GONZALEZ v. Benjamin Marcial, Defendant-Respondent.

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Supreme Court, Appellate Division, Second Department, New York.

Norma GONZALEZ, Plaintiff-Respondent, v. ZAKI'S AUTO SALES CORP., Appellant, Benjamin Marcial, Defendant-Respondent.

2019-06933

Decided: May 06, 2020

CHERYL E. CHAMBERS, JEFFREY A. COHEN, VALERIE BRATHWAITE NELSON, ANGELA G. IANNACCI, JJ. Milber Makris Plousadis & Seiden, LLP, White Plains, N.Y. (Otto Cheng of counsel), for appellant. Robert A. Cardali & Associates, LLP, New York, N.Y. (Jorge Roman and Mischel & Horn, P.C. [Christen Giannaros], of counsel), for plaintiff-respondent.

DECISION & ORDER

In an action to recover damages for personal injuries, the defendant Zaki's Auto Sales Corp. appeals from an order of the Supreme Court, Kings County (Paul Wooten, J.), dated April 24, 2019.  The order denied that defendant's motion for summary judgment dismissing the complaint and all cross claims insofar as asserted against it.

ORDERED that the order is reversed, on the law, with one bill of costs, and the motion of the defendant Zaki's Auto Sales Corp. for summary judgment dismissing the complaint and all cross claims insofar as asserted against it is granted.

On November 5, 2014, a blue Hyundai traveled through a red light at an intersection in Brooklyn and struck the plaintiff as she was crossing the street.  The blue Hyundai fled the scene, but the vehicle was later identified by its license plate number.  The plaintiff commenced this action to recover damages for her personal injuries, alleging that the defendant Benjamin Marcial was the driver of the vehicle at the time of the accident, and the defendant Zaki's Auto Sales Corp. (hereinafter Zaki's) was the owner of the vehicle.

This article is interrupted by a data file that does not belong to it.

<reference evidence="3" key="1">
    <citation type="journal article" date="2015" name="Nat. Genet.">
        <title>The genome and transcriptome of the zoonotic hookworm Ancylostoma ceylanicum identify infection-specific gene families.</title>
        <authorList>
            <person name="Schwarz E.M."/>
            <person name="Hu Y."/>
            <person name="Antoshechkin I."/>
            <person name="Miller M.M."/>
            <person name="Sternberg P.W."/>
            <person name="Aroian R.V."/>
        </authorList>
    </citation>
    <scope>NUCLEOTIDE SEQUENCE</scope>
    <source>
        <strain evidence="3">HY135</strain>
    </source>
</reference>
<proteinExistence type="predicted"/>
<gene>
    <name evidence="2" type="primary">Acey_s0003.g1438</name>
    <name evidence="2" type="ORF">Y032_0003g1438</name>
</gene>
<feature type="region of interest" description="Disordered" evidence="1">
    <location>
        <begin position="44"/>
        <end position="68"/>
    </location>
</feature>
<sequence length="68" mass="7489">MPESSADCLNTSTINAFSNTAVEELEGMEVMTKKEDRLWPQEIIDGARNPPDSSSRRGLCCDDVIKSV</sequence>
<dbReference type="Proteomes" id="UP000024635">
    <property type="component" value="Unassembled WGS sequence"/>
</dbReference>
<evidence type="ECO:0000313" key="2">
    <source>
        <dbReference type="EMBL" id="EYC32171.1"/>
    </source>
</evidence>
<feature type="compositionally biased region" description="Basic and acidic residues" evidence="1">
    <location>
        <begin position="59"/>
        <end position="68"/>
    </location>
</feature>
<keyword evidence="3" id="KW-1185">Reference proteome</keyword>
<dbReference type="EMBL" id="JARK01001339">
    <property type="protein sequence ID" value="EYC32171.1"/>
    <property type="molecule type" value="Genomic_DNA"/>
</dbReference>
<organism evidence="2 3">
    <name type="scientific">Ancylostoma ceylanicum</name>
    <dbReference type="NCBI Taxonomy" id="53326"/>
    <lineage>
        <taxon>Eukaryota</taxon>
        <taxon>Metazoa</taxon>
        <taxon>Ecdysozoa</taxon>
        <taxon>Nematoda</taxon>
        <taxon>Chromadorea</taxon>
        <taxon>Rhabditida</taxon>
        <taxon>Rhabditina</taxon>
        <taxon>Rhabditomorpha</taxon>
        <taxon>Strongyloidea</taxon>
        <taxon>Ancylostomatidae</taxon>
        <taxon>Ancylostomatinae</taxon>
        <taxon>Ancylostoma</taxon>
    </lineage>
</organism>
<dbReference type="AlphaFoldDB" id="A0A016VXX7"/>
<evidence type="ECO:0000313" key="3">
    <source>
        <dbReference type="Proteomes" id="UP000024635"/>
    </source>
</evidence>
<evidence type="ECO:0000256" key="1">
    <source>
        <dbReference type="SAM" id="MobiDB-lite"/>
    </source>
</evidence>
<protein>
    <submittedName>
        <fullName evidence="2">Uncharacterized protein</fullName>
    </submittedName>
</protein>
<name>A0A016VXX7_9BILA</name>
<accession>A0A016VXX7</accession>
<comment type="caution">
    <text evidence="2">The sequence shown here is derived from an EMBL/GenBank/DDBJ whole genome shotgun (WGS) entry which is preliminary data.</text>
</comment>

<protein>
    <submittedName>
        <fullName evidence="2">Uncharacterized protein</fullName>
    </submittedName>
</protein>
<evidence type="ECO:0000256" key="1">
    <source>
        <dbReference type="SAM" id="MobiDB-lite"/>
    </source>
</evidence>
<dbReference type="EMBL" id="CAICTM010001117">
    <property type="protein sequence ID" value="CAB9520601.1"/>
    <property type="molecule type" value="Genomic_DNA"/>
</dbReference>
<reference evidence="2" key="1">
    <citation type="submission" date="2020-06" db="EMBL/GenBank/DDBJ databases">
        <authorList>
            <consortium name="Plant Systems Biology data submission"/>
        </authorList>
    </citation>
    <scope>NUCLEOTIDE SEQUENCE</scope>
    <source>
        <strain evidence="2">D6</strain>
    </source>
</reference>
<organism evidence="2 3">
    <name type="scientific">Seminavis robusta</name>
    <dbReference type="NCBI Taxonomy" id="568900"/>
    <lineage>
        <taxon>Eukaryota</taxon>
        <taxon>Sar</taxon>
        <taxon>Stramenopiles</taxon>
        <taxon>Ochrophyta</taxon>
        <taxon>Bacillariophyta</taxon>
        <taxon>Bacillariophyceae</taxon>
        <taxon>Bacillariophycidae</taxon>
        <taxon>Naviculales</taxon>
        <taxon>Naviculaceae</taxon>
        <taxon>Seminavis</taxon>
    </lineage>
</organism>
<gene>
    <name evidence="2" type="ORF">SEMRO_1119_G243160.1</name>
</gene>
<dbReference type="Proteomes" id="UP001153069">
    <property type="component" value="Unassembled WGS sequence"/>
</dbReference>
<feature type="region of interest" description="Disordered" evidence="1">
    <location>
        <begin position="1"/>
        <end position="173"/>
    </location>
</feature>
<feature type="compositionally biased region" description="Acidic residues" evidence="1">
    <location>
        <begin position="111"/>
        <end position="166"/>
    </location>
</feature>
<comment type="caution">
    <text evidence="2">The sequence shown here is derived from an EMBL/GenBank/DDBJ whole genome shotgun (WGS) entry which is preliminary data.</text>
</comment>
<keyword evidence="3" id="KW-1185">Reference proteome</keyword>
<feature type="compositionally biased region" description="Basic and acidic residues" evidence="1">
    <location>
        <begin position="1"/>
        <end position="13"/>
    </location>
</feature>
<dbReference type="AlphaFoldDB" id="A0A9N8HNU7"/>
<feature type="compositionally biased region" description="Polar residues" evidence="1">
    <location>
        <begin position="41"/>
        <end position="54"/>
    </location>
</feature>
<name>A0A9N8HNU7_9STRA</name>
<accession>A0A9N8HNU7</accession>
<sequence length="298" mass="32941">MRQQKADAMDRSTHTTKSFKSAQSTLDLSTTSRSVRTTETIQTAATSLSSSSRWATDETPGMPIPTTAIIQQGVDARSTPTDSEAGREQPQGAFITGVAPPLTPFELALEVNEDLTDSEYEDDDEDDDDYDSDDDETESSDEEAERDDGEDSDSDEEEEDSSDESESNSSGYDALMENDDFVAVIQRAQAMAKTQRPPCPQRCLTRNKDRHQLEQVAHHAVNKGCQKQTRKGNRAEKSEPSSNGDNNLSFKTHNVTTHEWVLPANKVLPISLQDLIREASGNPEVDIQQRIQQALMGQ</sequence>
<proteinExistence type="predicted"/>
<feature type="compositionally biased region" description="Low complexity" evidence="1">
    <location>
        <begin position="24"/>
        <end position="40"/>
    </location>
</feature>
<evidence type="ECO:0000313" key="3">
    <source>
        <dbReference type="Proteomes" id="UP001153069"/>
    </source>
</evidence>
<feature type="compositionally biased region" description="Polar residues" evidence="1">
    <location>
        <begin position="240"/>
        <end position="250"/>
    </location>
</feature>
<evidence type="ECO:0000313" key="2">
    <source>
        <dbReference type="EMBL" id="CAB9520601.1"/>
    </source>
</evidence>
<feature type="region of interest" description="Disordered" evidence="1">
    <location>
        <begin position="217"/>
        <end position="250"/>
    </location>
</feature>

Zaki's moved for summary judgment dismissing the complaint and all cross claims insofar as asserted against it on the ground that it was not the owner of the vehicle at the time of the subject accident.  Zaki's submitted evidence that it was a dealer of used automobiles, and that on October 31, 2014, it sold the subject vehicle to Marcial and issued to him a temporary registration pursuant to Vehicle and Traffic Law § 420–a.  Zaki's evidence established that Marcial paid the purchase price of $6,000 on the date of sale, the vehicle passed a New York State vehicle inspection on that date, Country–Wide Insurance Company issued a policy insuring the vehicle for the period from October 31, 2014, to October 31, 2015, naming Marcial as the insured, and both the agreement of sale and retail certificate of sale were signed by Zaki's and Marcial on October 31, 2014.  The manager of Zaki's testified at his deposition that he prepared the permanent vehicle registration application for the New York State Department of Motor Vehicles (hereinafter DMV), which was signed by Marcial, and that on the Monday following the Friday sale, Zaki's courier service picked up the registration paperwork to transport to the DMV. The manager further testified that the courier returned the next day and informed Zaki's of an error on the mileage on the title.  Zaki's then requested a duplicate title, which it received within 7 to 10 days, and then, on November 14, 2014, Zaki's submitted the corrected documents to the DMV.

In opposition to Zaki's motion, the plaintiff argued that Zaki's should be estopped from denying ownership of the subject vehicle because it failed to submit the application for permanent registration within five days of the issuance of the temporary registration, as required by Vehicle and Traffic Law § 420–a.  In the order appealed from, the Supreme Court denied Zaki's motion.  We reverse.